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Paul Lynch essay: Freeing ourselves from the yoke of history

Updated: May 10


Freeing ourselves from the yoke of history

By Paul Lynch

I was born near the end of history. As an adult I have seen history disappear. To come of age after the mid-1990s in Ireland was to experience a burden being lifted. Ireland was that dying old man, a Yeatsean figure that had stood for decades, “a tattered coat upon a stick”. We lived in the shadow of a scarecrow nation. We watched our youth scatter into foreign skies. We wondered, too, if we would have to take wing. And then the seismic social shift of the boom: Ireland’s soul clapped its hands and began to sing; and then, louder sing. As the boom took hold, Ireland shook off its old soul.

I have seen great changes. I have witnessed the crushing weight of near-ceaseless recession fall away like sloughed skin. I have seen the lifting of the dark shadows of the cross. The dank and dim of John McGahern’s Ireland disappear like it never existed. The battles our parents fought — against the theocracy of the Catholic church and its lame lackey, the Irish state — were won. The barriers crashed down. Ireland became a country for the young.

We became a generation unshackled, a generation able to step free of the history that had ensnared us. Real freedom for the first time was tasted. No more the language of historical self-pity. The language of historical blame. The language that oppressed the individual. The language of censorship. The language of sexual guilt. The language that fought against self-belief. The language that reinforced the status quo. We had stepped into the day-bright outside of history and we relished every moment of it.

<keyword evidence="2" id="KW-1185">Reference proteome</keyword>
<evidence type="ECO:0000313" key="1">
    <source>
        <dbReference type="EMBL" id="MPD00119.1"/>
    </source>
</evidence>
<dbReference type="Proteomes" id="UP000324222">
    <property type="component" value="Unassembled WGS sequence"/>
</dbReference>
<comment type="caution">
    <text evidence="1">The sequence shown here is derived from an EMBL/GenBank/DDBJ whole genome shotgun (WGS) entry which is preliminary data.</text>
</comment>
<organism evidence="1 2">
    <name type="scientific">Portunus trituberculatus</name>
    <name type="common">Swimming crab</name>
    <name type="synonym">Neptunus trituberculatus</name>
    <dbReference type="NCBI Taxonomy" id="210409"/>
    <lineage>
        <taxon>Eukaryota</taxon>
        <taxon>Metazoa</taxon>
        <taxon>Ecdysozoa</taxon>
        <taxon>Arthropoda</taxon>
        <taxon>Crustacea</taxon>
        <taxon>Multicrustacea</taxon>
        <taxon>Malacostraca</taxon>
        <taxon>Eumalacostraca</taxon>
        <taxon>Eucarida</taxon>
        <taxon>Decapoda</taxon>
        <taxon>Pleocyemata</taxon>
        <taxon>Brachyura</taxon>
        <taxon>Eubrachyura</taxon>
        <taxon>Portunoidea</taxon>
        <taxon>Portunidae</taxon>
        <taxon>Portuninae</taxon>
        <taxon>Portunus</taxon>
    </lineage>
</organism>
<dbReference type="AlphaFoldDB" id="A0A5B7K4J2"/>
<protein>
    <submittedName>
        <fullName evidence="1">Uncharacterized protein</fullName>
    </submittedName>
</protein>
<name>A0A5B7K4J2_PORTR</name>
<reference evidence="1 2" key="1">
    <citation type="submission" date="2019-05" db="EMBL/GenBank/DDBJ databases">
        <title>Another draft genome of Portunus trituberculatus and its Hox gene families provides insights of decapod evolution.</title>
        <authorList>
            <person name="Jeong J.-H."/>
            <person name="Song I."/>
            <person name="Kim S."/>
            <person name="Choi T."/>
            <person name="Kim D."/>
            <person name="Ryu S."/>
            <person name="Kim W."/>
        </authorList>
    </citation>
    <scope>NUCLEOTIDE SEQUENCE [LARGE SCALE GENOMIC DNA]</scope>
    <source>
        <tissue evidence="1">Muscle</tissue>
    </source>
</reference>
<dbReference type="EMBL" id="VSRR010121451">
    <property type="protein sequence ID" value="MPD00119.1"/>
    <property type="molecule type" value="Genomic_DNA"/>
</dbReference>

Caught in that sensual music of the boom, we stopped thinking of the past and its old language. That old determinism had been erased. We had discovered ourselves as individuals, and expressed our free will. It was an astonishing era of prosperity and confidence. We partied in bright colours. We lit up the night. We were the first generation to lay claim to this new country and we knew it. We all had jobs. Few of us emigrated and if we did it was by choice. We were free to think of ourselves as Europeans and world citizens. To see ourselves as part of a new and wider story. We had been gifted the happiness our parents sought. None of us needed to be writers.

*

I was born near the end of history. As an adult I have seen history disappear. I have also seen the return of history to wing down upon us, taking away in its mouth our young.

My consciousness as a writer was startled awake by the seismic reversal of the crash. An entire generation is blighted again by joblessness. Huge numbers have been forced to leave. We have started to speak again of ourselves as victims. We have spent the past five years apportioning blame. The language of self-pity is again all around us. That newly-won self-confidence has largely disappeared.

Ireland, it seems, is trapped again in old narratives. And yet, this time, the story is different. We cannot look to that old historical language to understand ourselves because today we are irreparably changed. Like the generations of Irish emigrants before us, most of us now have become dislocated from that history. The difference is that dislocation occurred while we were living in Ireland. That psychological displacement happened as a result of our new freedom.

We cannot look to that old language because today, our place in the world is different. The misfortune at hand is largely our own making. We are victims of our own success. Victims of our immaturity as a nation. Our unwillingness to take into account our human nature. And Ireland belongs to a different world now. We sought to become a global country and succeeded without thinking that to become such a nation means to accept being thrown about by high winds. Today we are Europeans, though the dominant force is the soft power of the USA. Its cultural, technological, and Emersonian capitalistic spirits are the powers of the age. If so many of today’s Irish writers write in some way about America, it is because America, too, is our culture.